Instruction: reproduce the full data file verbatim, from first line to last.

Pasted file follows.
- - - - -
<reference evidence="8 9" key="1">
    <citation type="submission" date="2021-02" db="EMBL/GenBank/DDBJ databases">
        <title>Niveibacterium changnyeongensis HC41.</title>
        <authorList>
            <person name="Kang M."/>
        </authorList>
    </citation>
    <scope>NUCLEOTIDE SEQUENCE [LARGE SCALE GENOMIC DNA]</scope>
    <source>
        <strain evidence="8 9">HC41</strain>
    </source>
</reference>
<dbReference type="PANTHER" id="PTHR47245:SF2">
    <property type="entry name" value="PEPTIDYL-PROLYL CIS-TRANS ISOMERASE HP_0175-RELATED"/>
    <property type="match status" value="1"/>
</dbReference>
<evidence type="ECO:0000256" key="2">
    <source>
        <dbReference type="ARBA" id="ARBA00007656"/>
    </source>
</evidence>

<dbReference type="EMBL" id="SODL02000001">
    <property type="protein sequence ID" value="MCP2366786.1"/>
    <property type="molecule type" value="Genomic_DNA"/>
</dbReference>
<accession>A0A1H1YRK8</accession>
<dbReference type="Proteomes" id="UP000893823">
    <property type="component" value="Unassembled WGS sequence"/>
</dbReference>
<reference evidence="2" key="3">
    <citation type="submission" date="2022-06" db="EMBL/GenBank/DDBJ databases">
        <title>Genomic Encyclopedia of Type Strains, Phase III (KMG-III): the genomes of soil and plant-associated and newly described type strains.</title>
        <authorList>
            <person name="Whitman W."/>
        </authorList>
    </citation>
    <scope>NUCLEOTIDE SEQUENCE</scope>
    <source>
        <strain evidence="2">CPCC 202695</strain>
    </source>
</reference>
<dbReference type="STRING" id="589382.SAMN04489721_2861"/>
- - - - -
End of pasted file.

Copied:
<reference evidence="8 9" key="1">
    <citation type="submission" date="2021-02" db="EMBL/GenBank/DDBJ databases">
        <title>Niveibacterium changnyeongensis HC41.</title>
        <authorList>
            <person name="Kang M."/>
        </authorList>
    </citation>
    <scope>NUCLEOTIDE SEQUENCE [LARGE SCALE GENOMIC DNA]</scope>
    <source>
        <strain evidence="8 9">HC41</strain>
    </source>
</reference>
<dbReference type="PANTHER" id="PTHR47245:SF2">
    <property type="entry name" value="PEPTIDYL-PROLYL CIS-TRANS ISOMERASE HP_0175-RELATED"/>
    <property type="match status" value="1"/>
</dbReference>
<evidence type="ECO:0000256" key="2">
    <source>
        <dbReference type="ARBA" id="ARBA00007656"/>
    </source>
</evidence>

<dbReference type="EMBL" id="SODL02000001">
    <property type="protein sequence ID" value="MCP2366786.1"/>
    <property type="molecule type" value="Genomic_DNA"/>
</dbReference>
<accession>A0A1H1YRK8</accession>
<dbReference type="Proteomes" id="UP000893823">
    <property type="component" value="Unassembled WGS sequence"/>
</dbReference>
<reference evidence="2" key="3">
    <citation type="submission" date="2022-06" db="EMBL/GenBank/DDBJ databases">
        <title>Genomic Encyclopedia of Type Strains, Phase III (KMG-III): the genomes of soil and plant-associated and newly described type strains.</title>
        <authorList>
            <person name="Whitman W."/>
        </authorList>
    </citation>
    <scope>NUCLEOTIDE SEQUENCE</scope>
    <source>
        <strain evidence="2">CPCC 202695</strain>
    </source>
</reference>
<dbReference type="STRING" id="589382.SAMN04489721_2861"/>